Donald Torr was, apparently, the best big brother any little girl could have, especially growing up on the outskirts of 1960s’ Aberdeen. Unlike the other slightly older children on their street, Donald didn’t simply ignore and endure the young Diane Torr; conspiratorially, he relished her presence, sensing a kindred spirit. He also roped her into becoming audience, judge and jury for his carefully studied impersonations of Britain’s Queen of Soul, Dusty Springfield. As the years progressed, the “outrageous” Donald instructed his hockey-playing younger sister on the correct way to walk in high heels and be “a sophisticated lady” like his idol. In return he became her confidante and, thanks to his “keen sense of the perverse”, arguably a better male role model than their alcoholic father.
There's a lack of context, not least the late 1960s decriminalisation of homosexual relationships in England and Wales, the shadow of which is surely a better explain for Donald's public presentation of himself as straight, rather than some delight in messing with people’s minds.
Donald enjoyed a mildly successful career as a singer and dancer, notably with television dance-troupe “The Young Generation” into the early 1970s. From the photographic evidence, he was certainly an attractive young man. Yet despite roles in West End shows including Anthony Newley’s Stop the World, I Want to Get Off, fame and fortune didn’t knock on Donald's dressing room door. Nevertheless, he did fulfil his childhood dream of becoming a millionaire – thanks to previously unrecognised talents as an antique dealer and property investor during the 1980s.
All of which is potentially quite interesting, if only from a historical context. Unfortunately, Donald’s not the person on stage; he died of “AIDS-related causes” in 1992, and we are even shown a glimpse of his funeral, or at least his coffin being carried in and out of the venue. It is left to Diane, who for more than 30 years has been a significant performer in New York’s downtown arts scene, to attempt to evoke his spirit. Apparently, they once considered doing a show together in which they played each other; unfortunately, circumstances mean we only get to see her play, celebrating him - and his idol, Dusty Springfield.
This, though, is the main problem with Donald Does Dusty; it’s an uneasy mix of live performance and archive footage, some general to the times, the rest more specific to the Torr family or Dusty Springfield: family photos, publicity shots and clips from BBC variety shows (now with added description of the downfall of host Rolf Harris). We're shown newspaper and magazine cuttings; Donald's old Boy Scouts blanket, badges sewn carefully by hand, is held like some sacred relic. But these are all just hints, evidence of a life long gone, and their impact is curiously weakened rather than strengthened by some pretentious physical theatre and Diane’s initial drag-king appearance. There's a lack of context, not least the late 1960s decriminalisation of homosexual relationships in England and Wales, the shadow of which is surely a better explain for Donald's public presentation of himself as straight, rather than some delight in messing with people’s minds.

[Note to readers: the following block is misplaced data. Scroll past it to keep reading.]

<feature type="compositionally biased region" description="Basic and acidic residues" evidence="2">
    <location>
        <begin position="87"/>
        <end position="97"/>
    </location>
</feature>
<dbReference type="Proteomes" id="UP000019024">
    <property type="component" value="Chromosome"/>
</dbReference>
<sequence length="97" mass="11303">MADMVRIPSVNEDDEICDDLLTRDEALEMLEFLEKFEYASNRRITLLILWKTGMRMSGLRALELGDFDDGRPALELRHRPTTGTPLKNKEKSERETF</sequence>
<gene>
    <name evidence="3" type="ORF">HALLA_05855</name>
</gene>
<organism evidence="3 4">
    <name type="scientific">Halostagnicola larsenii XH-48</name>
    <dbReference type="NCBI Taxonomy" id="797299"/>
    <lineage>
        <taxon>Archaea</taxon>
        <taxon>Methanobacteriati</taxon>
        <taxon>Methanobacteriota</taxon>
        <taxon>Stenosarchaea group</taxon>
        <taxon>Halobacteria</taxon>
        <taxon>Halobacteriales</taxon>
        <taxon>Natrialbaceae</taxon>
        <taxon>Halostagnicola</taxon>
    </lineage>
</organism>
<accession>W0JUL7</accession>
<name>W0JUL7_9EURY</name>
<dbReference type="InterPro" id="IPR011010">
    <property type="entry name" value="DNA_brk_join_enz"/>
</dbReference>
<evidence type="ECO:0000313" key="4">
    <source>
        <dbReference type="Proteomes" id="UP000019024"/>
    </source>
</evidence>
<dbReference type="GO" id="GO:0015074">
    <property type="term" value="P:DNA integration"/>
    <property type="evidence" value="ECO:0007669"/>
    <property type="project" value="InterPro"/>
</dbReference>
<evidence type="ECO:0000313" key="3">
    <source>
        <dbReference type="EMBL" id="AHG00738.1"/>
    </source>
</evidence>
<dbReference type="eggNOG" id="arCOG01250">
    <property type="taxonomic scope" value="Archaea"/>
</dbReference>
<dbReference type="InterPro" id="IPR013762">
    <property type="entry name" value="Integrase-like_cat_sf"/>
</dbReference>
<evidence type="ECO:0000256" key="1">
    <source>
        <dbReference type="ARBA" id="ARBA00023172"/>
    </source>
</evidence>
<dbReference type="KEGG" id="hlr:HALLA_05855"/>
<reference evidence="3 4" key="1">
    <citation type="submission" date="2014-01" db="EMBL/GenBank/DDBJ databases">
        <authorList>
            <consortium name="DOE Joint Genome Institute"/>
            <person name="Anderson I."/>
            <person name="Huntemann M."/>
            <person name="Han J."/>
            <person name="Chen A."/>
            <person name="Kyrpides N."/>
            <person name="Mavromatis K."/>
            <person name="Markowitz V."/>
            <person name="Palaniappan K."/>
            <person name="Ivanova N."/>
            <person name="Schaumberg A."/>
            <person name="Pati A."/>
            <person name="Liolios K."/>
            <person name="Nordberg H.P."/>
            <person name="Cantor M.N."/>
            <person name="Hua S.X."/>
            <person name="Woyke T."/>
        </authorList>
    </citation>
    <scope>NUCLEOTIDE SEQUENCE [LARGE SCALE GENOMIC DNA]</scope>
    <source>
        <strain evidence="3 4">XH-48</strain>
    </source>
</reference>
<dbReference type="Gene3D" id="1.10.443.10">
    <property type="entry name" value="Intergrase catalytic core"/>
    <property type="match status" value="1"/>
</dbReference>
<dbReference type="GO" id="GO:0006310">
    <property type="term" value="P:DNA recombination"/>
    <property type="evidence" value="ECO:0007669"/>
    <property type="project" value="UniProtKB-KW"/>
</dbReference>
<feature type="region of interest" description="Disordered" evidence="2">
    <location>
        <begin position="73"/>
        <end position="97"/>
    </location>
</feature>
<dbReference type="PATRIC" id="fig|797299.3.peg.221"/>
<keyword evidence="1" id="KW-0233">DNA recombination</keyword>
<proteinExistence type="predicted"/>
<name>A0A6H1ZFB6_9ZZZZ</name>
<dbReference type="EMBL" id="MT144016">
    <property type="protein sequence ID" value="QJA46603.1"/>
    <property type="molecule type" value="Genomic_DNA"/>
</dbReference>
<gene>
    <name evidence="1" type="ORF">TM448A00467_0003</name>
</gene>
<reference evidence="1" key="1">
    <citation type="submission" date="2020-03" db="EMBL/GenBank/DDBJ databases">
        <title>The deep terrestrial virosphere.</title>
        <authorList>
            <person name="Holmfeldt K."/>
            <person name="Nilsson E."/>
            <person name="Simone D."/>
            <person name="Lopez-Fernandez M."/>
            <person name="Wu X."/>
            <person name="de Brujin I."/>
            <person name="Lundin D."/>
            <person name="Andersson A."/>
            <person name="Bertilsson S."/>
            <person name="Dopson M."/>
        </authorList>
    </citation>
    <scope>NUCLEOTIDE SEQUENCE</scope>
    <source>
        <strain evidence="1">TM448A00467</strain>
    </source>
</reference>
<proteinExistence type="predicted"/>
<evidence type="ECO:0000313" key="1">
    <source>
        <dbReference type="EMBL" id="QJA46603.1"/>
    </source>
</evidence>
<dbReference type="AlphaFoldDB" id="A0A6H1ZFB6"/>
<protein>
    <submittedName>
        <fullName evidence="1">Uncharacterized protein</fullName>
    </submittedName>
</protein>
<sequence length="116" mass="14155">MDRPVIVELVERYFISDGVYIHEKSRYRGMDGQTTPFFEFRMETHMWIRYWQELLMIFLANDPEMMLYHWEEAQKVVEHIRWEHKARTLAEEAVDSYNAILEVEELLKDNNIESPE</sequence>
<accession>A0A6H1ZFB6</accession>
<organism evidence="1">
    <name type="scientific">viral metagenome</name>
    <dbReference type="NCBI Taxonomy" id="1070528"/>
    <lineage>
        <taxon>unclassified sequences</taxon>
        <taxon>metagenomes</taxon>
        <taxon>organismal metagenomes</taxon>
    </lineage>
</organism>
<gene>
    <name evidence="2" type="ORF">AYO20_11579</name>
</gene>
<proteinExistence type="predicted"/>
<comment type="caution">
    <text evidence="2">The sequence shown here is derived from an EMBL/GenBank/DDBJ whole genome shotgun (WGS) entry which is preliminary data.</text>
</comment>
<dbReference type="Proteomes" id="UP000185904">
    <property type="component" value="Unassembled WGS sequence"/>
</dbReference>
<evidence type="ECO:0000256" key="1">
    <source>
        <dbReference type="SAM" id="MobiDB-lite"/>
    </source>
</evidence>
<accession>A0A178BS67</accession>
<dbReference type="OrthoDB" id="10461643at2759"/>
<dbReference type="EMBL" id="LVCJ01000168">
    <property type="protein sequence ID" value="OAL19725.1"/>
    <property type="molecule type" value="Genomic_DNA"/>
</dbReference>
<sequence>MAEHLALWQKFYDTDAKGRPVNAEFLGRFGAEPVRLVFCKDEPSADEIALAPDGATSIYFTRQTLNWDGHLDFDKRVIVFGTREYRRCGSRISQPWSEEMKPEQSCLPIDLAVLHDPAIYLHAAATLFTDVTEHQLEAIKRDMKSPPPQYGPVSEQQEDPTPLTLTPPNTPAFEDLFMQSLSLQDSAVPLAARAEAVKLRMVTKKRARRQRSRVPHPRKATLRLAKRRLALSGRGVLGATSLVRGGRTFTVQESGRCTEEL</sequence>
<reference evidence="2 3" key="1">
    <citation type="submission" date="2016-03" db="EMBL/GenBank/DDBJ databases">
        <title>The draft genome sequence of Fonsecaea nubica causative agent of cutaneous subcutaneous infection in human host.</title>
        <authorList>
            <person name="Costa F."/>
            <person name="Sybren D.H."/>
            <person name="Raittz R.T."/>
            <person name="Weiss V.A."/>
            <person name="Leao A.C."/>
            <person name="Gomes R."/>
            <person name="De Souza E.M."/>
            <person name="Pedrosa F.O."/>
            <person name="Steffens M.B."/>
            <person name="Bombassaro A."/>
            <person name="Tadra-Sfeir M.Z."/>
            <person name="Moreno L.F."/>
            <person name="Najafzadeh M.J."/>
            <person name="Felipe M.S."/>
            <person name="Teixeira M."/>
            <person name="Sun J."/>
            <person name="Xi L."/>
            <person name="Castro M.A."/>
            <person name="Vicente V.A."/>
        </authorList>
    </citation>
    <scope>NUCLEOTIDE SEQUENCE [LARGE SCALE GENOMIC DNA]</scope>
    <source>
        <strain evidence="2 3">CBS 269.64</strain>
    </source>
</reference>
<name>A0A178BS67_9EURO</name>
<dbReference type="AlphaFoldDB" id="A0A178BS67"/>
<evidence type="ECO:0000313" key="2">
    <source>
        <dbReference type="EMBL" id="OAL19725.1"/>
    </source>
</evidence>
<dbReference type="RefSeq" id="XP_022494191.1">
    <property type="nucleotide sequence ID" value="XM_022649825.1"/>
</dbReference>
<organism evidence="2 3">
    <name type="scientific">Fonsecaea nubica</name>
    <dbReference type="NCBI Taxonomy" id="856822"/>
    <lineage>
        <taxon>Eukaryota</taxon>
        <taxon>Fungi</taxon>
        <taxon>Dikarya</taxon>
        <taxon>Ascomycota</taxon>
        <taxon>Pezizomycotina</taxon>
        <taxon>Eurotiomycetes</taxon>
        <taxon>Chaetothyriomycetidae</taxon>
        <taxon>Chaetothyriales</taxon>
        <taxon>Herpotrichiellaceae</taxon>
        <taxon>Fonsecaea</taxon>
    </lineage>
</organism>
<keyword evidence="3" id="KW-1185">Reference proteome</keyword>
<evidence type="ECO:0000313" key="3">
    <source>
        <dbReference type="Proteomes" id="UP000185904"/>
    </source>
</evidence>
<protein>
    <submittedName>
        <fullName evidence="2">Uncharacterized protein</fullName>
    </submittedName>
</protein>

All of this is uncomfortably interspaced by Diane miming to a few of Dusty’s 18 UK hit singles and a supposed interview with the star; it’s far from clear if she's performing as Dusty or performing as her brother performing as Dusty. Yet the least appealing aspects of this show are the erratic, uncomfortable attempts at audience interaction – the passing of high heeled shoes around the audience, the encouragement of us to write down messages to departed loved ones, the call to “dance like Dusty” at the rather lame conclusion – which drove several audience members away on the day of this review. As a performance piece, this show's pacing staggers like someone wearing heels for the first time, and that’s surely no way to celebrate the life of anyone.